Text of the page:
--------------------------------------------------------------------
$ 6.5 $ 7.7 $ 13.3 $ 13.7
--------------------------------------------------------------------
--------------------------------------------------------------------


10. Income Tax Expense

(millions of 3 months ended June 30, 6 months ended June 30,
dollars) 2005 2004 2005 2004
--------------------------------------------------------------------
Current $ (2.2) $ (3.0) $ (5.1) $ (5.3)
Future (22.8) (67.7) (50.7) (85.2)
Tax benefit of
current Howe
Sound Pulp and
Paper Limited
Partnership
losses - (0.5) - 0.6
Tax on equity
earnings (0.9) (1.1) (1.5) (1.2)
--------------------------------------------------------------------
(25.9) (72.3) (57.3) (91.1)
Amortization of
deferred credit
on utilization of
acquired tax losses 8.3 30.1 20.8 36.9
--------------------------------------------------------------------
$ (17.6) $ (42.2) $ (36.5) $ (54.2)
--------------------------------------------------------------------
--------------------------------------------------------------------

The reconciliation of income taxes calculated at the statutory rate
to the actual income tax provision is as follows:

(millions of 3 months ended June 30, 6 months ended June 30,
dollars) 2005 2004 2005 2004
--------------------------------------------------------------------
Income tax expense
at statutory tax
rate $ (16.5) $ (62.2) $ (45.5) $ (77.3)
Large corporation
tax (1.2) (1.8) (2.5) (3.1)
Tax benefit of
current Howe
Sound Pulp and
Paper Limited
Partnership losses - (0.5) - 0.6
Amortization of
deferred credit
on utilization of
acquired tax losses 8.3 30.1 20.8 36.9
Permanent difference
from capital gains
and losses (3.6) (7.8) (4.9) (9.9)
Change in estimate
of available
capital losses (3.9) - (3.9) -
Other permanent
differences and
adjustments (0.7) - (0.5) (1.4)
--------------------------------------------------------------------
Tax expense $ (17.6) $ (42.2) $ (36.5) $ (54.2)
--------------------------------------------------------------------
--------------------------------------------------------------------


11. Earnings Per Share

(millions of
dollars, except
for number of
shares and per 3 months ended June 30, 6 months ended June 30,
share amounts) 2005 2004 2005 2004
--------------------------------------------------------------------
Earnings per share
from continuing
operations
Net income from
continuing
operations $ 28.9 $ 133.1 $ 91.6 $ 163.3
Basic earnings
per share from
continuing
operations $ 0.20 $ 1.01 $ 0.64 $ 1.53
Net income from
continuing
operations -
diluted earnings
per share(a) $ 28.9 $ 134.6 $ 91.6 $ 166.4
Diluted earnings
per share from
continuing
operations $ 0.20 $ 0.94 $ 0.64 $ 1.40
--------------------------------------------------------------------

Earnings per share
Net income $ 25.3 $ 142.1 $ 90.9 $ 172.5
Basic earnings
per share $ 0.18 $ 1.08 $ 0.63 $ 1.62
Net income -
diluted earnings
per share(a) $ 25.3 $ 143.6 $ 90.9 $ 175.6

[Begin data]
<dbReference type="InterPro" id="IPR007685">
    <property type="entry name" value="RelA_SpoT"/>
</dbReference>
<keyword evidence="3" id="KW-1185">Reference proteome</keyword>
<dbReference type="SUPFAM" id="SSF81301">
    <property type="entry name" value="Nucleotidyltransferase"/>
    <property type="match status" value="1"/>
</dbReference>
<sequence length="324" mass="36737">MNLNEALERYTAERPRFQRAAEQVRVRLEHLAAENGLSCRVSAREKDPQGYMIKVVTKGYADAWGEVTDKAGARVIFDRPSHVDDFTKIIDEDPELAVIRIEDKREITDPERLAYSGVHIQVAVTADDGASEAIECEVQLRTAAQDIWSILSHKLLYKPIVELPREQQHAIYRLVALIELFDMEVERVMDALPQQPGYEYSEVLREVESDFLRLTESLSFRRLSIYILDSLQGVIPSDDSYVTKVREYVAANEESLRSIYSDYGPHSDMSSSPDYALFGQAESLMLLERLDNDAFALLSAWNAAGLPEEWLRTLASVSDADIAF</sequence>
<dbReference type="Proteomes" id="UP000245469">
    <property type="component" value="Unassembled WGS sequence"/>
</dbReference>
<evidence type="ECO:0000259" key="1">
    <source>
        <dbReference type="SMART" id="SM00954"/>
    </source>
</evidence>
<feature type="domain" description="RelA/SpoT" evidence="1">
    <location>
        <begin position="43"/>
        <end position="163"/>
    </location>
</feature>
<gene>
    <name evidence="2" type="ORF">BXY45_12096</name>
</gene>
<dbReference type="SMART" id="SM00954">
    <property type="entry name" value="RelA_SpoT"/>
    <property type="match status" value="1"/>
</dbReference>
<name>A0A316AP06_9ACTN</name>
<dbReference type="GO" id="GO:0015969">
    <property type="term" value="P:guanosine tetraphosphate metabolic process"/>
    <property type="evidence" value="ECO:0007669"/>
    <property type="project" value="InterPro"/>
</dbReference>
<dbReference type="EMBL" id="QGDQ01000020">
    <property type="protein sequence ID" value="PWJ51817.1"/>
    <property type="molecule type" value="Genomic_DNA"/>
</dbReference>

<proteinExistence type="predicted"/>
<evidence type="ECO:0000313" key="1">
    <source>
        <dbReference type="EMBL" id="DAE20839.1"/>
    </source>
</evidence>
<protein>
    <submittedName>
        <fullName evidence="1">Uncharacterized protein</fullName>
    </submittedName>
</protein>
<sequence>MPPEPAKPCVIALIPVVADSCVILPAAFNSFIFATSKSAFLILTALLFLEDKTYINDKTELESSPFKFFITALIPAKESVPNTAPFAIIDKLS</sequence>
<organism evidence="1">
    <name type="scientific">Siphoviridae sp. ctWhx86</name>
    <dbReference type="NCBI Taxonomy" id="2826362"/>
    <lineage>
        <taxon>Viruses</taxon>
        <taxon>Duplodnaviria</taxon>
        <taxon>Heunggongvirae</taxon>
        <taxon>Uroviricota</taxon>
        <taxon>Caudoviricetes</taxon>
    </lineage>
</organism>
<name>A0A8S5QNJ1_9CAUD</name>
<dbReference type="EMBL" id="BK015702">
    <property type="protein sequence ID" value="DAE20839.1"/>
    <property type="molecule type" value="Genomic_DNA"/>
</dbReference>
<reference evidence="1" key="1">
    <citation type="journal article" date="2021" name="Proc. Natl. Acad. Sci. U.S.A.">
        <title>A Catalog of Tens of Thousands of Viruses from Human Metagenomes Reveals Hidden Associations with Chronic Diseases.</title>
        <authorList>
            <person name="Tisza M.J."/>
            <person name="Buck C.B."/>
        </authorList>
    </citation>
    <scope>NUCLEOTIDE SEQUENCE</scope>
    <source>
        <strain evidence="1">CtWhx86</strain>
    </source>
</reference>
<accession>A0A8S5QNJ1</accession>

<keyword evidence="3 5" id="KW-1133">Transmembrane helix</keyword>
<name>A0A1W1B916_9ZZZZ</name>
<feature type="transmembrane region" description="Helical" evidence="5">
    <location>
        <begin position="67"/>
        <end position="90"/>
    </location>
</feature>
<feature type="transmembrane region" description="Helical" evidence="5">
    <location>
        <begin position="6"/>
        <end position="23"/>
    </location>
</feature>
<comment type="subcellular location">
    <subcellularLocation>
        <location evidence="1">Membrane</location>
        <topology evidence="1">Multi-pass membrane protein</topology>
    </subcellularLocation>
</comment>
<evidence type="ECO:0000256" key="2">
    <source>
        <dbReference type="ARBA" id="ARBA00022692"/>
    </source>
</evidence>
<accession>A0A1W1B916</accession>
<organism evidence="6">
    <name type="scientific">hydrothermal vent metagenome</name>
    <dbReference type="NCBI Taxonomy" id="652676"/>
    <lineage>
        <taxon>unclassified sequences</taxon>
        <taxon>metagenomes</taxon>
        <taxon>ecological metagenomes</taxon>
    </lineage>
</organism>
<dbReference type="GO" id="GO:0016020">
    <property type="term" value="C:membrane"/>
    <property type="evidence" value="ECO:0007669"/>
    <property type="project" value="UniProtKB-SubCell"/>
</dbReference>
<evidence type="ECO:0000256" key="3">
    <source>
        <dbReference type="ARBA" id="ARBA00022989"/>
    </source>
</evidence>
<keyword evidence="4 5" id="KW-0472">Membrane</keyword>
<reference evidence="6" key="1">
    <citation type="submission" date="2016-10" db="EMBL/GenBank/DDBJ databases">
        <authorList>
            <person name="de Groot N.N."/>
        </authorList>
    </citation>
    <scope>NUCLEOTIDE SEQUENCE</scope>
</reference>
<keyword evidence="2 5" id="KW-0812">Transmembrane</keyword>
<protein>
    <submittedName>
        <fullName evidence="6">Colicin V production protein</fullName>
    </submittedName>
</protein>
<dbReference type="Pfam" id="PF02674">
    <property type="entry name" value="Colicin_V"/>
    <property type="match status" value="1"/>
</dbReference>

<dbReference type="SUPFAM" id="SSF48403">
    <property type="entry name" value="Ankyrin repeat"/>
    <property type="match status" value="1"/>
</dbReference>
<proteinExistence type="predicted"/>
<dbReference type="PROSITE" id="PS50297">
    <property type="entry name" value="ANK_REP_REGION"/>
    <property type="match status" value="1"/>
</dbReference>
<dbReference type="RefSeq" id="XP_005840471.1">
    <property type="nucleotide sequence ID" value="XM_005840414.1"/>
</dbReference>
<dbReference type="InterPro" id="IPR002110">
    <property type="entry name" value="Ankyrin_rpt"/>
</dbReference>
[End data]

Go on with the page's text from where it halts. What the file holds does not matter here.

Diluted earnings
per share $ 0.18 $ 1.00 $ 0.63 $ 1.48
--------------------------------------------------------------------

Weighted average
number of common
shares 143,502,439 131,412,059 143,451,818 106,505,171
Incremental
shares from stock
options 174,554 249,688 211,222 246,936
Shares issuable
upon conversion
of convertible
debentures - 11,742,424 - 11,742,424
--------------------------------------------------------------------
Diluted number of
common shares 143,676,993 143,404,171 143,663,040 118,494,531
--------------------------------------------------------------------
--------------------------------------------------------------------
(a) 2004 - after adding back interest on liability component of
convertible debentures


12. Financial Instruments

A significant portion of Canfor's income from operations is generated from sales denominated in US dollars. In order to manage some of the risk associated with fluctuating exchange rates, Canfor enters into forward exchange contracts from time to time. At June 30, 2005, Canfor had US $39.9 million of forward contracts outstanding (2004 - US $3 million). These contracts were fixed at an average rate of 1.2454 and have option periods extending through to April 2006. There was an unrecognized gain of $0.6 million on these contracts at June 30, 2005. Contracts totaling $38.3 million were exercised in the current quarter and a loss of $0.4 million was realized (2004 - contracts totaling US $5.0 million were exercised and a gain of $0.3 million was realized).

Canfor also uses a variety of financial instruments to reduce its exposure to risks associated with lumber and pulp prices and energy costs. At the end of the current quarter, there were 114 lumber futures contracts outstanding, which had an unrealized gain of $0.4 million. At June 30, 2005, Canfor had entered into swaps to hedge 10,500 tonnes of pulp at an average price of US $664 per tonne. There was an unrealized gain of $0.7 million on these contracts at June 30, 2005. Commodity swaps hedging future natural gas purchases of 6.0 million Gigajoules were outstanding (2004 - 2.5 million Gigajoules). There was an unrealized gain of $8.8 million on these swaps at June 30, 2005.

13. Howe Sound Pulp & Paper Limited Partnership (HSLP)